Unclear and shifting internship requirements have deterred countless architecture graduates. My own case illustrates how Virginia's promise to phase in IDP crumbled during the effort to standardize internship. I first applied to sit for the Architecture Registration Exam in 1999 under Virginia's "grandfather clause." I had carefully assessed my board's literature regarding percentages of credit that would be assigned for standard and non-standard professional activities (such as foreign work experience, post-professional master's degree, and architectural teaching experience). I met the listed requirements; however, Virginia's board took four months to review my application and return a letter requiring validation of my non-standard experience through IDP. I stalled in my pursuit of registration when I discovered vague IDP policies. Fortunately, the National Council of Architectural Registration Boards (NCARB) eventually posted written clarification regadring the IDP policies for foreign employment on its website. The confirmed policies actually allowed me more credit for my experience than the state's written policy would have. But while I had continually checked for updates, many of my colleagues in similar situations understandably gave up.
Those of us who do tackle IDP find that the procedures, ironically, penalize the most honest and precise interns, and that the still-confusing system requires skilled mentorship for successful completion. Considering the huge amount of interpretation involved in classifying experience hours, interns who undertake the process most earnestly will have the hardest time completing all training categories. Ask yourself: Does an afternoon of travel and on-site construction meetings constitute four full hours of experience? (Some interns will round it all into the experience category, while others will omit travel time.) Typical site meetings cover all sorts of issues, but should this experience be recorded as construction administration, project management, or systems coordination? (Some interns will conscientiously divide this precious time, while others will place the entire block in whichever category they most lack hours.) Due to division of labor within firms and lack of access to high-stakes activities such as contract negotiations and Owner-Architect-Contractor meetings, many interns require much longer than three years to accrue hours in all categories. Quality mentorship can help interns manage the process. Minority interns, in particular, need mentors who can help them navigate gender and race issues that inevitably arise on construction sites and in offices. While the current lack of diversity among available mentors poses a problem, a concerted effort to register more diverse architects would simultaneously cultivate diverse role models for this mentorship system.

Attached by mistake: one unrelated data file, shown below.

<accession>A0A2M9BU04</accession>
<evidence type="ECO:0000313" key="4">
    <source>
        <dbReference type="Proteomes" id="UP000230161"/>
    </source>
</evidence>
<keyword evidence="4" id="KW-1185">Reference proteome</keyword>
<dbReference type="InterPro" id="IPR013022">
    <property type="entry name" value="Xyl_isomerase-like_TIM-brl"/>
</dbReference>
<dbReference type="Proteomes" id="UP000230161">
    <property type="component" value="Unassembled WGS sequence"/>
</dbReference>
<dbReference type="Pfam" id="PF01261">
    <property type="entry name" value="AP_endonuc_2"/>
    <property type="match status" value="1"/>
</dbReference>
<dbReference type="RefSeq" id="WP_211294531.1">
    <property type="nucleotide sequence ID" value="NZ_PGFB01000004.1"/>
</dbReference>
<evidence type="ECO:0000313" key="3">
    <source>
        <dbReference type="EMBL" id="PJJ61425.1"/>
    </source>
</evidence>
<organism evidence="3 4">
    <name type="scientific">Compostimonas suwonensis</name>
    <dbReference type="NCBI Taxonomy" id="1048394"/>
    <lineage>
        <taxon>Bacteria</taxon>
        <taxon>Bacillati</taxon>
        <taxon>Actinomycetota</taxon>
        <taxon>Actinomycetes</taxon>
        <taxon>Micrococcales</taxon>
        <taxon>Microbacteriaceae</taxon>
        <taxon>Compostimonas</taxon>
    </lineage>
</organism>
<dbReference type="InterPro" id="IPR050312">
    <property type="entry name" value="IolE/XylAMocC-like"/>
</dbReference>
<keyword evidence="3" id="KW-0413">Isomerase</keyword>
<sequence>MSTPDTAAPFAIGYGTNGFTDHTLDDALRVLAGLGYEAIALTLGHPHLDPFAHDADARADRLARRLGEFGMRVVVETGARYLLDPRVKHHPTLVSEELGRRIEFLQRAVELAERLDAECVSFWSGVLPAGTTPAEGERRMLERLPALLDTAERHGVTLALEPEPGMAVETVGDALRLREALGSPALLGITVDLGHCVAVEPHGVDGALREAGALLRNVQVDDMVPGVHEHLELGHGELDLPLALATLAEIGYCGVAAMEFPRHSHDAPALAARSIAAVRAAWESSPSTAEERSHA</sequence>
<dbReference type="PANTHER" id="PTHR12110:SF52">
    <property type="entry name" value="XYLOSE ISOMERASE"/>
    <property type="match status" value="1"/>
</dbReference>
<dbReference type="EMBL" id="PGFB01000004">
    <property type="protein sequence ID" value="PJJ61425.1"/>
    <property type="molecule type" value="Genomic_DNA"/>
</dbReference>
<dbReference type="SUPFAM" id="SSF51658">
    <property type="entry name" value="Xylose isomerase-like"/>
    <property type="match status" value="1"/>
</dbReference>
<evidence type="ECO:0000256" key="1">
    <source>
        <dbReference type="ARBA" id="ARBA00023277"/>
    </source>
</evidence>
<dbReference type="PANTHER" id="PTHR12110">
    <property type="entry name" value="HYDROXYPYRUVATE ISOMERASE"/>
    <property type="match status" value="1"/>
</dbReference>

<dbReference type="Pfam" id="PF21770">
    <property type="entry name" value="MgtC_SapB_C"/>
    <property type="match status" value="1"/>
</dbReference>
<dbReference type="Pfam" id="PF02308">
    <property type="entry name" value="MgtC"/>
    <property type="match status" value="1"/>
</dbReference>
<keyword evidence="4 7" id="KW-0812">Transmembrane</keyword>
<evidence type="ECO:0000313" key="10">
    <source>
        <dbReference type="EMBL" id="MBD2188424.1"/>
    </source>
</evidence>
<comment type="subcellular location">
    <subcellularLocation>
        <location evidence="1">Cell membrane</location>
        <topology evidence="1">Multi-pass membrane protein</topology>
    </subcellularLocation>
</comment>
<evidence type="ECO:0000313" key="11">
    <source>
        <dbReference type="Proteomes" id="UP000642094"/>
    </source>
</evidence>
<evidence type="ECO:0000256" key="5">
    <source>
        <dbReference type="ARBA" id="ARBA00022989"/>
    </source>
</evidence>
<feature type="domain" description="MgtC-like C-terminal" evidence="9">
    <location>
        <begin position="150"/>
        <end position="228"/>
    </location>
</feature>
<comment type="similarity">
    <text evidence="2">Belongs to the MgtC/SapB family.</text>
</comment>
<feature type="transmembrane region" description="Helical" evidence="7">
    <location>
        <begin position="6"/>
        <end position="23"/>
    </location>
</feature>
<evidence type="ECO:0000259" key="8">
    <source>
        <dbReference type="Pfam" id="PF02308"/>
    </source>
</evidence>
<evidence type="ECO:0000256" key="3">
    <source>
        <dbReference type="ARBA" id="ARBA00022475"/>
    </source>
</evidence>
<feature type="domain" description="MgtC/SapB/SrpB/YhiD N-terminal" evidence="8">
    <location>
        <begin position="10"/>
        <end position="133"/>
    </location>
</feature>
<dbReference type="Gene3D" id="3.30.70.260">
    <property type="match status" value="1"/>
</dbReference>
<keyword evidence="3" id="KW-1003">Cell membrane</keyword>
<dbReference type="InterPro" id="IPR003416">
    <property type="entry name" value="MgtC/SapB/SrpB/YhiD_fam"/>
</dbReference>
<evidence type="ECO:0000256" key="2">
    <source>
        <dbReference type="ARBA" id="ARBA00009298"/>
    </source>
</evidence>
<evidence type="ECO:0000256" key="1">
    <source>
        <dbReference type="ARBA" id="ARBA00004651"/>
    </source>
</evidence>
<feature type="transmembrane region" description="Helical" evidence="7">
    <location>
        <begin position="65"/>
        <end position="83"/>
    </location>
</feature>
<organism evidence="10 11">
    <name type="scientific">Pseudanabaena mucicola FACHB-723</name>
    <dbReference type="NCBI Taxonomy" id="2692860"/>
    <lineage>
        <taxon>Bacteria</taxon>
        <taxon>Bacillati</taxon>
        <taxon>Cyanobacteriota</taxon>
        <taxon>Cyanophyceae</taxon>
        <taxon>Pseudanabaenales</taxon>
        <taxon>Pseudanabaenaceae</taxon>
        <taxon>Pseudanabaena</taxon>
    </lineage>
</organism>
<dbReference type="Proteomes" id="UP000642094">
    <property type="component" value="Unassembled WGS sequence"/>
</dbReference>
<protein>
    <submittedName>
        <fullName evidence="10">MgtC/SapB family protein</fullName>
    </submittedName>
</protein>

Finding suitable mentors isn't always easy, and points to another challenge built into our registration system: character references required by states such as Virginia and Maryland can perpetuate bias. Virginia will only allow applicants permission to sit for the Architecture Registration Exam after the board receives professional degree transcripts, NCARB Council Records verifying IDP completion, and sealed letters submitted by three licensed architects that validate the intern's "integrity." All three licensed architects must have know the applicant at least one year, and cannot be persons who verified the applicant's work experience. This requirement impedes many interns, including those who work for small firms or in remote locations. The Maryland Board of Architects website lists necessary "Work Experience Documentation," explaining, "in order for the applicant to establish to the satisfaction of the Board that the applicant is a person of good moral character the applicant shall submit with this application, three (3) LETTERS OF REFRENCE." Until there is a decent level of diversity among registered architects from whom interns can request character validation, such practices will continue to disproportionately favor the white male majority and perpetuate "good 'ole boy" networks.